What are Dentures?


Types of Dentures:



Dentures are removable devices that mimic missing teeth and the surrounding tissue. Dentures can be taken in & out, and are held in place by the existing surrounding gum tissue and bone. Utilizing a combination of suction, friction and tension, the device fits securely in your mouth and replaces your missing teeth.

It is important to note that dentures are long term solutions for missing teeth, but they are not permanently placed in your mouth. While dentures take some getting used to, and will never feel exactly the same as one's natural teeth, they can help our patients regain a natural looking, brilliant smile without the commitment of cost &  possible surgery. They are a feasible & affordable way to replace multiple missing teeth.

Complete Dentures

Complete dentures are used when all of the natural teeth are missing.  Complete dentures are placed in the mouth after any remaining teeth are removed and all tissues are healed. After the extraction process, there is a 6-8 week healing period before we can initiate the fabrication of the permanent denture.

During this first 6 weeks post-extractions, there are dramatic changes in the architecture of the bone and gums. While patients will have to be without a permanent denture during the healing period, we can consider fabrication of an immediate denture.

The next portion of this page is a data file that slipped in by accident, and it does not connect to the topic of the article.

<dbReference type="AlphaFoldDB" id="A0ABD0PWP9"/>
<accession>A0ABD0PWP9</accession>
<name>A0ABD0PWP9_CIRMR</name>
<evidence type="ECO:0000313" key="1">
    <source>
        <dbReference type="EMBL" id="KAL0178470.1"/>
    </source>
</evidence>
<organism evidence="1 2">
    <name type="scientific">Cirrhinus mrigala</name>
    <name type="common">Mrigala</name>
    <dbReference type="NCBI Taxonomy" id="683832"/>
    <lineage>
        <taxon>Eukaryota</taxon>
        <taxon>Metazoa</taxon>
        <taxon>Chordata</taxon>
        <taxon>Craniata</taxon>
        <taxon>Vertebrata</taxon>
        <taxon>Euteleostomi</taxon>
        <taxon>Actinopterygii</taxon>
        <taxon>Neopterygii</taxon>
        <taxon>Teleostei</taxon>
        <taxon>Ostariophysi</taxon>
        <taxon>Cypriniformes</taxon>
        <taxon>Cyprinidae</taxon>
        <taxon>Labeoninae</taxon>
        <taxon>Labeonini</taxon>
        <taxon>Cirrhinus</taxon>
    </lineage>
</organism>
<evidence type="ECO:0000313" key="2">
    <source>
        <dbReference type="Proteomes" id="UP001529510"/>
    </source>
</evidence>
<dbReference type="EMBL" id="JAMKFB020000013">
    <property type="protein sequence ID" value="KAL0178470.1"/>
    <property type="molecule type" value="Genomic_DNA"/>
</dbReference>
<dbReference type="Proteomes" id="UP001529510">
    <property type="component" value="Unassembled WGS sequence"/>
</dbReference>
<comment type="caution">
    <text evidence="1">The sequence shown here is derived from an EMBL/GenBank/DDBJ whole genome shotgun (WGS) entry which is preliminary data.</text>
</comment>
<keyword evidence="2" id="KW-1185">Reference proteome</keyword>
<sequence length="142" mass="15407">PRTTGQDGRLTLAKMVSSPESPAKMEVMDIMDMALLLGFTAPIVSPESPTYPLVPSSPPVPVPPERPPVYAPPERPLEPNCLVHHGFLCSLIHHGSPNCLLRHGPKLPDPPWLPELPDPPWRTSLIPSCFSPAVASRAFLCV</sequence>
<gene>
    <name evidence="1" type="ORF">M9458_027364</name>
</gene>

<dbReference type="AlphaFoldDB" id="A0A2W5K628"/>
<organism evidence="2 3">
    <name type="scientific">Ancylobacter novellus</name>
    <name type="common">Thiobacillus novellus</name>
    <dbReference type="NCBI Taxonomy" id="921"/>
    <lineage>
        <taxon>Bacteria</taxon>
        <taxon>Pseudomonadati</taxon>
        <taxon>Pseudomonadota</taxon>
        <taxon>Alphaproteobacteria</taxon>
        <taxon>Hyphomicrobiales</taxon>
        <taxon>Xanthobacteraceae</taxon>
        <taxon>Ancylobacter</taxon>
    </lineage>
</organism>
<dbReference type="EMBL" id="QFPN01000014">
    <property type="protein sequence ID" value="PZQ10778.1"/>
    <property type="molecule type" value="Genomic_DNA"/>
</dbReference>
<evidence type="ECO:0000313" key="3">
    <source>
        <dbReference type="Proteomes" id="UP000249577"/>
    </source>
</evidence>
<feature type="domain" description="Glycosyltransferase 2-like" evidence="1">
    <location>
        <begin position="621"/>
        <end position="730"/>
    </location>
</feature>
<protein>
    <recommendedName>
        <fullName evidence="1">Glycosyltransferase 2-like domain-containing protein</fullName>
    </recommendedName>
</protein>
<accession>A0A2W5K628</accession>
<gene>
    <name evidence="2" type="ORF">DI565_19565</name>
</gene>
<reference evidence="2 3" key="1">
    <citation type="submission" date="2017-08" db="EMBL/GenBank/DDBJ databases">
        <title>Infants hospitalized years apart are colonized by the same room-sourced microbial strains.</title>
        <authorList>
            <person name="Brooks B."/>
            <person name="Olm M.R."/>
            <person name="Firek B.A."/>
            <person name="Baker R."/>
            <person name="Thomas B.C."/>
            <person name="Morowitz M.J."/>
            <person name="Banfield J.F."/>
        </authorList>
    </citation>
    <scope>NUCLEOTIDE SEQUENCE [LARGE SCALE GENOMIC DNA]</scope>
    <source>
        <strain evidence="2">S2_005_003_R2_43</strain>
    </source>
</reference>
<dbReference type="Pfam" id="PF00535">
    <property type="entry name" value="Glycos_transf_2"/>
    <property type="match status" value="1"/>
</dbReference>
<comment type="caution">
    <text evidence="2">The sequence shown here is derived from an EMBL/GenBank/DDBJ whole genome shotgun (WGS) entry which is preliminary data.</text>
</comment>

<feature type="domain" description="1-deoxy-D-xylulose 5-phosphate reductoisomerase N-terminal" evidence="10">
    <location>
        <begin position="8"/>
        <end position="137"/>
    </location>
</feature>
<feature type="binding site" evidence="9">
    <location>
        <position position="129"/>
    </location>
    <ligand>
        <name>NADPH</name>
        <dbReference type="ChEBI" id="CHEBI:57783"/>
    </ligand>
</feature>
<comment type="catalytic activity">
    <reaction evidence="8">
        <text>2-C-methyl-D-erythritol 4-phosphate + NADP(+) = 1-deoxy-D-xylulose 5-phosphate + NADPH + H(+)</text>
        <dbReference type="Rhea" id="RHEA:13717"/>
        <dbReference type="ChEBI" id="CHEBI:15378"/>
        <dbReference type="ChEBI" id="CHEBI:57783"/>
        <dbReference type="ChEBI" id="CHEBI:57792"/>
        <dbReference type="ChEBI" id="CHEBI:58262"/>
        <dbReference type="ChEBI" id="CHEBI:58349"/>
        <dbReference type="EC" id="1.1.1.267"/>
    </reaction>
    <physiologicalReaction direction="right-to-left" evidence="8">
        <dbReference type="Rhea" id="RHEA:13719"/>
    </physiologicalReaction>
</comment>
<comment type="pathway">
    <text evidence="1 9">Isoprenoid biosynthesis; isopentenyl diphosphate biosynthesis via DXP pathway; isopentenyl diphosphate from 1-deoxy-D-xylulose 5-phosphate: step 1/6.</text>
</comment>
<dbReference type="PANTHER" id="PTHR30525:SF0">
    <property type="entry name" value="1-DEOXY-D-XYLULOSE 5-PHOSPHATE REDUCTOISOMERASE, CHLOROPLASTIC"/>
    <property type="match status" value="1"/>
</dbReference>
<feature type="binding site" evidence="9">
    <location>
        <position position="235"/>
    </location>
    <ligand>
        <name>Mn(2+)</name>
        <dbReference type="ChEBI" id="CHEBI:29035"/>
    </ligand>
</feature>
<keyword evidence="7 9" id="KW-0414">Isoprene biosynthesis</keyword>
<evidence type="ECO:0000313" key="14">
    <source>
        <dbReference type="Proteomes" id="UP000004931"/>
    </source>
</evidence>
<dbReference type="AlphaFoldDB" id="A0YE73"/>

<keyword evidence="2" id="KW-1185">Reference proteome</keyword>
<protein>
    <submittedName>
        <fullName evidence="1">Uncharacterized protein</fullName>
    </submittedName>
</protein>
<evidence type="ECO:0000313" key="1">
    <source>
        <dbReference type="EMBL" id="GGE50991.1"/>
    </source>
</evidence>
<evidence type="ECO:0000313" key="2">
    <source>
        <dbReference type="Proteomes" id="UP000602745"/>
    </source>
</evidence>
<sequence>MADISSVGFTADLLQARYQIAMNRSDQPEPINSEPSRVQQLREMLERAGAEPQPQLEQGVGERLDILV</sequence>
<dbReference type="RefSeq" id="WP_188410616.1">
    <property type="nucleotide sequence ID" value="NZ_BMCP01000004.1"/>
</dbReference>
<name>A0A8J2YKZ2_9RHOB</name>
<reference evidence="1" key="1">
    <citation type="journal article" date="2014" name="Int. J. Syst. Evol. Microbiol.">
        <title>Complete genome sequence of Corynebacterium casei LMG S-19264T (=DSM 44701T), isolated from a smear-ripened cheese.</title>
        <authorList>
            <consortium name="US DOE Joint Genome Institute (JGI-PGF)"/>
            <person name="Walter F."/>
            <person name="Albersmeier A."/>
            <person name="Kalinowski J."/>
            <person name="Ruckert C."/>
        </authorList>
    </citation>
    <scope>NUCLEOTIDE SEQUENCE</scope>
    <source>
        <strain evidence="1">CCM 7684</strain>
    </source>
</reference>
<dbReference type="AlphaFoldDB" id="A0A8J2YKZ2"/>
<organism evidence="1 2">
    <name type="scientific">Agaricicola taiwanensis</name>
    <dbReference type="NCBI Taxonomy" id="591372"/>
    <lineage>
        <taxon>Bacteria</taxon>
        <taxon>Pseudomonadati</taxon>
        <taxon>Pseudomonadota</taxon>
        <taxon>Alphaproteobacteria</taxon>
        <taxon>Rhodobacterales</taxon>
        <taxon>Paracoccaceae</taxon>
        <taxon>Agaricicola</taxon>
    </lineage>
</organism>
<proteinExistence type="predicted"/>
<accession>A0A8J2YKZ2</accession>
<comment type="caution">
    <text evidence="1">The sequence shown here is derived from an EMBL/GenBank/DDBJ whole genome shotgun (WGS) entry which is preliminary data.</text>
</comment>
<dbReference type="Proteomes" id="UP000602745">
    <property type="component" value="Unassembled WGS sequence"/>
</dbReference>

Immediate Dentures

An immediate denture (partial or complete)  is inserted directly after the involved teeth are removed. It is a TEMPORARY solution to restore esthetics. Function, however, will be compromised and limited until a final and more permanent solution is obtained. The general guideline is that an immediate denture will require replacement 6 weeks to 6 months after insertion. The bone supporting the teeth reshapes as it heals, causing the denture to eventually  become loose.

Partial Dentures

Partial dentures are used when only some of the natural teeth remain and the missing teeth are replaced with fake teeth over metal framework or flexi-gum colored material. The teeth that help hold the denture in place do take on quite a bit of extra stress and can deteriorate sooner that otherwise anticipated. Despite being more affordable, it is important to know the indirect cost of this added stress to the supporting teeth. Additionally, we want to reinforce the importance of regular check-ups to help keep these and all your teeth as healthy as possible.

Overdenture/Implant Supported Denture

Overdentures are complete dentures that rest on top of the gums, attached by implants. This option is removable by a dentist and is actually one of the most practical options available for patients who need to replace multiple teeth. With this type of denture you don’t have to worry about the dreaded clicking sound of loose dentures.


The flipper is a temporary removable partial denture that can replace one or a few missing teeth to give the illusion of a full smile. We do not recommend flippers for long term use because they can be uncomfortable, have a loose fit, and are barely functional. Once the involved area is healed &/or the patients is ready for a permanent restoration, more functional and ideal options should be considered like implants and fixed bridge work.